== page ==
Discovered in 1968 in the ruins of the Greek city of Paestum, the Tomb of the Diver from c. 470 B.C. contains the only surviving example of comlete frescoes from a tomb, and the only example of frescoes portraying people.
Interestingly, the frescoes portray men drinking and lying on couches at a party – a symposium – and several appear to be couples, the men embracing and touching each other in a clearly homoerotic fashion. The cover of the tomb features a man diving into water – the image that gave the tomb its name.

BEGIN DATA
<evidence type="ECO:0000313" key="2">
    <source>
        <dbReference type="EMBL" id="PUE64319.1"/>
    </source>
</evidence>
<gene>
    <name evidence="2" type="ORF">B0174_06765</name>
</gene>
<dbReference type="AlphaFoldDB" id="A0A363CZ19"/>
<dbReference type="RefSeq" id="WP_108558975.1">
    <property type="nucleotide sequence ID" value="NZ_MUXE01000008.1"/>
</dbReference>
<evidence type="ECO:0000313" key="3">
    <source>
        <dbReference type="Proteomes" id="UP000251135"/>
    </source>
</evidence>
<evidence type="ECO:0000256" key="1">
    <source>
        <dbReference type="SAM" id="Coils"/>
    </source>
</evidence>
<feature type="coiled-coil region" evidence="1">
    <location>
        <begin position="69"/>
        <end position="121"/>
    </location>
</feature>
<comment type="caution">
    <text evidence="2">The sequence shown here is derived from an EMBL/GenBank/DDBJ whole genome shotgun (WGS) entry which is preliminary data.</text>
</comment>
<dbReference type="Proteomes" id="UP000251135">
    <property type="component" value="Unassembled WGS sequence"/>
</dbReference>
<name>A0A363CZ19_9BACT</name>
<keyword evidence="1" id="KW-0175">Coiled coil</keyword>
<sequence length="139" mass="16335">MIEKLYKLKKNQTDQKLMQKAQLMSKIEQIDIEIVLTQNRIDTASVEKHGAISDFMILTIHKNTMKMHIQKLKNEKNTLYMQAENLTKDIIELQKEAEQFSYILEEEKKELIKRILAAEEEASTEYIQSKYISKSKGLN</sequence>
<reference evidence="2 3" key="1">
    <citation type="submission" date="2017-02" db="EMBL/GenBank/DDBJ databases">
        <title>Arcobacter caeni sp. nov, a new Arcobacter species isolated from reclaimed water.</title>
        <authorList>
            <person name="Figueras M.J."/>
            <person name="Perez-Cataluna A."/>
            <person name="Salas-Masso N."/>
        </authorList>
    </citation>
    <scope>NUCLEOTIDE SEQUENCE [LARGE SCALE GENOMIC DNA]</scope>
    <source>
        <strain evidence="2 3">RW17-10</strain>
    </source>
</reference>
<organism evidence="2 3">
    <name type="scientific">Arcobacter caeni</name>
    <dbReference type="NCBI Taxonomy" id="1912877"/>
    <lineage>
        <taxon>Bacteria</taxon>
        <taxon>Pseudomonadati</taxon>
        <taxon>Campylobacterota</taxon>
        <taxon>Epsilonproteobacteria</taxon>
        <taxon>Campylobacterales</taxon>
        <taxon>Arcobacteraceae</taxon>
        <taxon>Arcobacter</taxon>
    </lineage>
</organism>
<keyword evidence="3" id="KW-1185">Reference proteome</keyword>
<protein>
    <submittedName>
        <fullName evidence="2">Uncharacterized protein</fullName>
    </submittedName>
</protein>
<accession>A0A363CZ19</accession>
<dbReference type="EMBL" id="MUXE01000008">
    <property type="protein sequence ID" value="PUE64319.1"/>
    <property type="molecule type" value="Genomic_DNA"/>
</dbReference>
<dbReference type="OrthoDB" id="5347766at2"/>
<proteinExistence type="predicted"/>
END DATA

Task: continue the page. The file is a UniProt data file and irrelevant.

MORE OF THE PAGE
Inside the tomb were the badly deteriorated skeleton of a young man, oil flasks for use in preparing for athletic games, and a drinking cup.